Fit-out innovation to sale

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The development of new products in the area of fixtures and fittings is a wonderful stimulus. The four projects described in the Open Design Pocketbook were forced to use the first generation products. But since 1985 we have seen a new series of mounting elements at fit-out level. In the Netherlands, three systems distinguished themselves in the 1990s: Esprit, Prowon-Interlevel and Matura.

The innovations in the field of piping, one of the major technical issues, are interesting. Esprit introduced a so-called bubble floor, under which the pipes can be concealed, specially designed for bathrooms and kitchens. Prowon installed a fitted floor on screw pumps in a so-called variozone of 2.40m of the base building floor across the entire width of the living space. Matura applied a combination of a raised floor on foam tiles in the entire house for all the piping and so-called skirting boards at the bottom of inside walls for all the wiring. The pocketbook Inbouw Innovatie (Fit-out Innovation), included in the downloads, attempts to stimulate the development in the design of new fit-out elements via patterns. In the area of housing provisions there is so much more still to be designed. That will certainly happen once the demand for fit-out kits increases. The three systems mentioned have really stimulated a first new stream of products into motion.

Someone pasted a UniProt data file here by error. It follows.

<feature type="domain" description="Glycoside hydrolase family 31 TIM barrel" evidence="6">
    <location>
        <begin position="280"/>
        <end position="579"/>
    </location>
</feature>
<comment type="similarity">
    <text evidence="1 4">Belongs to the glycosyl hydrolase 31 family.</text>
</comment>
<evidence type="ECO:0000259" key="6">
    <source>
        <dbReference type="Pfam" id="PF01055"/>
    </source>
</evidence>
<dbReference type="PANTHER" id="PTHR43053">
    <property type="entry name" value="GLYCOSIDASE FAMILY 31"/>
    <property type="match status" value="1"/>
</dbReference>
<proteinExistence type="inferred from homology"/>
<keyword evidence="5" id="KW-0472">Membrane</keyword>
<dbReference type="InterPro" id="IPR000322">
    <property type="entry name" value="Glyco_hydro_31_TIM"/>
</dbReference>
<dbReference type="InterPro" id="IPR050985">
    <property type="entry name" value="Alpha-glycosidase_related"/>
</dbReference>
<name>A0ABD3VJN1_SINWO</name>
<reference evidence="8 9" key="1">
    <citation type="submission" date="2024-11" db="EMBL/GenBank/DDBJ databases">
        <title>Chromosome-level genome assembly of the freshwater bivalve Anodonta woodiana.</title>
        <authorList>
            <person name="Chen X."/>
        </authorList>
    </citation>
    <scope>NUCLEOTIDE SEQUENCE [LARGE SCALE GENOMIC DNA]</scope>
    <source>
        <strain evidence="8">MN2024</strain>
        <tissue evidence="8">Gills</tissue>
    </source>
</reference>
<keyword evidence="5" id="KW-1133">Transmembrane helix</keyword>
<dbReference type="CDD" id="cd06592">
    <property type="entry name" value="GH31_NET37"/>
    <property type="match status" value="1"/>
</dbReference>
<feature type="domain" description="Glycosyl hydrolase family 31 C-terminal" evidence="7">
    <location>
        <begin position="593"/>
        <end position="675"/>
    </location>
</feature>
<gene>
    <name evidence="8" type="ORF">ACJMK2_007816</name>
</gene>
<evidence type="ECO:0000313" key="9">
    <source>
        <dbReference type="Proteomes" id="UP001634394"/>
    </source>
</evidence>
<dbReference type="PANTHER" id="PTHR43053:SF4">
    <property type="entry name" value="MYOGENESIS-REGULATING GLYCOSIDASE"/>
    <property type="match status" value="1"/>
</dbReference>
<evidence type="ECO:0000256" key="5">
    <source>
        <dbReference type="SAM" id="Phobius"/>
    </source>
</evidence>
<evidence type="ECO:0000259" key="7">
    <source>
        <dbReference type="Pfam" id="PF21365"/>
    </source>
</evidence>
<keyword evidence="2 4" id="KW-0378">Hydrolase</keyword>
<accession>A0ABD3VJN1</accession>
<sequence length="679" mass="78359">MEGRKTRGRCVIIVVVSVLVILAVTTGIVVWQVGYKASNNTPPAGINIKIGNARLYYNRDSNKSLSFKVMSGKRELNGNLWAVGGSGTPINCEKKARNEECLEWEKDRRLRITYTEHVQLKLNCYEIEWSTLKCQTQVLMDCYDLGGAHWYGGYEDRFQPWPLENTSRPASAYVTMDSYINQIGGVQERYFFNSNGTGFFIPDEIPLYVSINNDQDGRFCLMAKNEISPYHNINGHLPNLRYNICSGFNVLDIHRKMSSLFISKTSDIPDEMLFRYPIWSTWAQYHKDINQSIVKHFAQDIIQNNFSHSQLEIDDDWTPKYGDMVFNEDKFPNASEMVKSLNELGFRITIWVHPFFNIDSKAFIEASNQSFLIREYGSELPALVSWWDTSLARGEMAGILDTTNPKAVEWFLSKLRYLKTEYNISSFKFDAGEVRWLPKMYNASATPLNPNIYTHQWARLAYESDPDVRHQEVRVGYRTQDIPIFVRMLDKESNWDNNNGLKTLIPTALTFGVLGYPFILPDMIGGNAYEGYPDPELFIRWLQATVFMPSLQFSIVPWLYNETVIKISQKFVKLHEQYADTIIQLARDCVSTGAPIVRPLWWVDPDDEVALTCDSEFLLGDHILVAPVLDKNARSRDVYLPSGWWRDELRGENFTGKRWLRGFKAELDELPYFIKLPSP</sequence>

Fit-out for sale

In every day practice we also see promising developments that are completely in line with Open Design. In May, 1993, the Utrechts Nieuwsblad reported that in 1994, the Amsterdam housing association, Het Oosten, would give the residents the interiors of its 15,000 rental properties the opportunity to purchase. For an average of € 10,000, the tenant could become the owner of all the doors, interior walls, central heating, kitchen, bathroom and tiling. If the tenant moved house his money would be refunded. It was then carried out in 1996 for the first 239 homes, including a mortgage option from Aegon that in those years was deductible until the Ministry of Finance withdrawal that possibility around 2005.

This Casco concept was thought up by the Board of the then Housing Association Het Oosten because most tenants acted like owners. Half of the homes were decorated to suit personal tastes with personally chosen hard floors, coloured wall tiles and fireplace. Ten percent had even carried out major renovations, complete with new kitchen, bathroom, central heating. In exchange for his investment, the buyer was given a reduction in rent of at least 25 percent, which according to Het Oosten was a generous compensation for interest and repayment of the purchase price. Due to the level of interest and the efforts of the residents of this DIY fit-out it was a great success! This is also repeated in later years in the Apeldoorn corporation De Goede Woning (The Good House) as expressed in the blog about it.

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